A company with a strong safety culture will typically experience fewer at-risk behaviors and will consequently experience lower accident rates, lower turnover, lower absenteeism and higher productivity. While the advantages of a strong safety culture are obvious, how can companies establish this type of culture?
Consider the following:
Establish and define safety responsibilities for all levels of the organization. Safety is a line management function, and the culture needs to be driven from the top down. Hold managers and supervisors accountable for visibly being involved. Lead by example.
Stress the importance of timely reporting. This includes reporting all injuries, first aid issues and near misses to management. Educate employees on trends, the accident pyramid and the importance of reporting all incidents. If underreporting has existed in the organization, prepare management for a probable initial increase in incidents and a temporary rise in rates. Assure them it will level off and then decline as the system changes take hold. Remember, paying for one doctor’s visit and one tetanus shot as a preventive measure is better than paying for an injury with an infection and possible lost time.
Evaluate, and if needed, rebuild systems. This includes considering rebuilding procedures for doing work, employee safety training, company disciplinary policies or safety and health policies. Remember the 3 “Es” of safety: engineer, educate, and enforce.
Ensure the safety committee is functioning appropriately. Do you have the best balance of upper management and employee representation? Does the safety committee have the authority to enact safety ideas or changes? The safety committee should be trained and have an incident investigation system ready to ensure that it is done timely, completely and effectively. It should get to the root causes and avoid blaming workers involved.
Meet regulatory standards. The regulations set out by OSHA, MSHA or state OSHA and other government agencies exist to protect employees. They are only the minimum standards or a starting point. While they are essential, you should aim higher. As safety professionals, we need to be familiar with all of the regulatory requirements and tailor our safety training and programs accordingly.
Observe behaviors. Safety observations, inspections or audits should be performed regularly. These actions should be completed by the safety manager, supervisors, safety committee or a combination of these team members. The data collected should be used to track whether additional safety training or work evaluation is needed, or to target specific areas for corrective actions and or safety improvement planning.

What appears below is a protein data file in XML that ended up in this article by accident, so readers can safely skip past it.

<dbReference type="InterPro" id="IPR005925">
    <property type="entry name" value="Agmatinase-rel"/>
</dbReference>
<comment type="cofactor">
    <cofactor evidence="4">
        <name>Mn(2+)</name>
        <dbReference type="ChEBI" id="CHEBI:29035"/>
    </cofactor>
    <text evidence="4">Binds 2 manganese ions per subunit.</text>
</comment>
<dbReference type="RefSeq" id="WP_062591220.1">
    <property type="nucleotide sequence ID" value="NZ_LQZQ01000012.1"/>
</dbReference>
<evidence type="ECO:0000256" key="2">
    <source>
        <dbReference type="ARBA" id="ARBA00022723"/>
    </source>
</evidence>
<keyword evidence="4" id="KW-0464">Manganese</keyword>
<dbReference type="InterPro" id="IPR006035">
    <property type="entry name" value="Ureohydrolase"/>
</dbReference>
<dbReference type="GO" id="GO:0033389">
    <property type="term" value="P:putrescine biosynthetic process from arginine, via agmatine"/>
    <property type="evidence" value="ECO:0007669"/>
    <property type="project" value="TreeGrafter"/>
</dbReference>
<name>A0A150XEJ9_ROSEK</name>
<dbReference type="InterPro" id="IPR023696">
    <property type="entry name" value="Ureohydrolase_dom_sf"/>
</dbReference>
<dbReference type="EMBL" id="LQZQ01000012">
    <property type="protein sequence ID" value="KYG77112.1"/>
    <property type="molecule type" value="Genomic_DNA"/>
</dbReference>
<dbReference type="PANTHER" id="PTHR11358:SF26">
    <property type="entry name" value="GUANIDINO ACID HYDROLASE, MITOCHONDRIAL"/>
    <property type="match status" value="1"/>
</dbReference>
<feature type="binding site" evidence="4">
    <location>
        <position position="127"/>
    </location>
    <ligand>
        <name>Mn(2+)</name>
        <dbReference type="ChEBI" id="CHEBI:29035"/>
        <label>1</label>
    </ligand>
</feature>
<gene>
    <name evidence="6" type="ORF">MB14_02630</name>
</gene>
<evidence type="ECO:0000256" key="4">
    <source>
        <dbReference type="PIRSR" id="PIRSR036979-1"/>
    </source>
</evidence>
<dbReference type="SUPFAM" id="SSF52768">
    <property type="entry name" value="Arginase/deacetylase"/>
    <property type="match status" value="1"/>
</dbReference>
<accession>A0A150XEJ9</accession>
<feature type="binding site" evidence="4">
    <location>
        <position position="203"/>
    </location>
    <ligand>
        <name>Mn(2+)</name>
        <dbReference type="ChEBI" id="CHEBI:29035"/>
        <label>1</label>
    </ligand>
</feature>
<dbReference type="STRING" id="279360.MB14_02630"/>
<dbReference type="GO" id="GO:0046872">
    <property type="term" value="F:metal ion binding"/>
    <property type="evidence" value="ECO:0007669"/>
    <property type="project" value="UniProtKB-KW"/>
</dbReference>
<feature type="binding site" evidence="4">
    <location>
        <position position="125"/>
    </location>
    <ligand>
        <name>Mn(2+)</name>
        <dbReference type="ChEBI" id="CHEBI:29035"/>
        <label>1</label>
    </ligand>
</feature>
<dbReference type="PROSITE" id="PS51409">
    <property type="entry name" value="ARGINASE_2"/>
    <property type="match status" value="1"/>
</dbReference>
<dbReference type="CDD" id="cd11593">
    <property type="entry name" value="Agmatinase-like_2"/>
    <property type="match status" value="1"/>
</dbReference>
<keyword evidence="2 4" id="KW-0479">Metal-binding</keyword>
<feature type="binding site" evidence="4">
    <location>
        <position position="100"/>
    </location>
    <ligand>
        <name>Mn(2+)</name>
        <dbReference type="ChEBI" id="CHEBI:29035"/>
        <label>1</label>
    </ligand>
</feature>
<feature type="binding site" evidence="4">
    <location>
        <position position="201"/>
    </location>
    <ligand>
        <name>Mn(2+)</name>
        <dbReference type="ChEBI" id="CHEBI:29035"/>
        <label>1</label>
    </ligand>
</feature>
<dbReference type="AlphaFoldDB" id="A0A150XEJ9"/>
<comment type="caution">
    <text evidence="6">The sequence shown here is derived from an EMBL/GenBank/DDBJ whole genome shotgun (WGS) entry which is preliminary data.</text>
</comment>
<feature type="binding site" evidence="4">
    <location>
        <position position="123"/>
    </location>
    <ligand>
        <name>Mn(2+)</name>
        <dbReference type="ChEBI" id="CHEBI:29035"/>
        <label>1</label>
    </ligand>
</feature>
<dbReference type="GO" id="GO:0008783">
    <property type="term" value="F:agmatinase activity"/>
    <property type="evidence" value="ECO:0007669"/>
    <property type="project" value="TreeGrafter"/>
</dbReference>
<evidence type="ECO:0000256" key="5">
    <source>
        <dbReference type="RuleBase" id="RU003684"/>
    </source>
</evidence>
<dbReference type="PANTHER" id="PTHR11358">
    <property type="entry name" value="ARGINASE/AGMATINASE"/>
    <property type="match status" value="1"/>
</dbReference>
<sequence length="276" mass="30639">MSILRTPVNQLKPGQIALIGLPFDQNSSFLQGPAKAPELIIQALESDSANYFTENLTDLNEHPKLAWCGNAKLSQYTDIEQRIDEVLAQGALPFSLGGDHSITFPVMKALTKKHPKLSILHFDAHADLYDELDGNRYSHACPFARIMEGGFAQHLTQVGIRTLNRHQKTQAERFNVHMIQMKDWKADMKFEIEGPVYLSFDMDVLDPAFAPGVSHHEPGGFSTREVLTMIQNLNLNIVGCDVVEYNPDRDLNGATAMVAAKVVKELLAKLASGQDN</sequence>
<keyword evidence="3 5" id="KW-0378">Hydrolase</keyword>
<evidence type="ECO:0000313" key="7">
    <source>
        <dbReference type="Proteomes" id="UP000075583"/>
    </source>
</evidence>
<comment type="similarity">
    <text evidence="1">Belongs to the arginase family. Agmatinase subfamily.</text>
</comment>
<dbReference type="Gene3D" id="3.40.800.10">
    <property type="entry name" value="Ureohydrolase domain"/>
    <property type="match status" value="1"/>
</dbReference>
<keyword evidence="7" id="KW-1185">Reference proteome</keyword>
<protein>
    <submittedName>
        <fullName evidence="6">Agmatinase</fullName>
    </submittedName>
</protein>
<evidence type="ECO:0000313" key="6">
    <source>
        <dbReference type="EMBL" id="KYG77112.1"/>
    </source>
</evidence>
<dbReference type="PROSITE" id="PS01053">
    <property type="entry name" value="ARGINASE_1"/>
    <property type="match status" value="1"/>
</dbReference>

Safety observations to consider include: the position of workers (if they are near danger zones such as moving parts, machines, traffic, etc.); ergonomics (repetitive motion, bad work positioning); personal protective equipment (lack of proper PPE or the required evaluation of equipment selected for the work being done); tools and equipment (are workers using the right tool for the work being done?); and housekeeping (a messy work area is not a safe area).
When observing a work task being performed in a hazardous way, make sure the work stops safely and then initiate a conversation with the worker. First, be sure to comment on the safe behavior the worker is exhibiting. Discuss possible results and consequences of his or her unsafe act and urge the worker to think of a safer way to do the work. Get this employee’s buy-in on how to do the work safely. Finally, answer any questions the worker may have about safety.
Most of all, once the unsafe action has been resolved, thank the worker for his or her time and for working safely.
Robert Guerra has 28 years of experience as a safety professional with an extensive background in providing safety program administration, supervision and training for field personnel and safety inspection services for construction projects. He has supported safety for construction of highways, buildings, airports and oil well sites. Guerra currently serves as a senior principal technical specialist in the Los Angeles office of Parson Brinckerhoff (PB), a global infrastructure strategic consulting, engineering and program/construction management organization. He is a Certified Safety Executive; a Certified Safety Manager and Hazardous Materials Supervisor with the World Safety Organization (WSO); a Certified Safety and Health Manager with the National Safety Management Society (NSMS); and a member of the American Society of Safety Engineers (ASSE).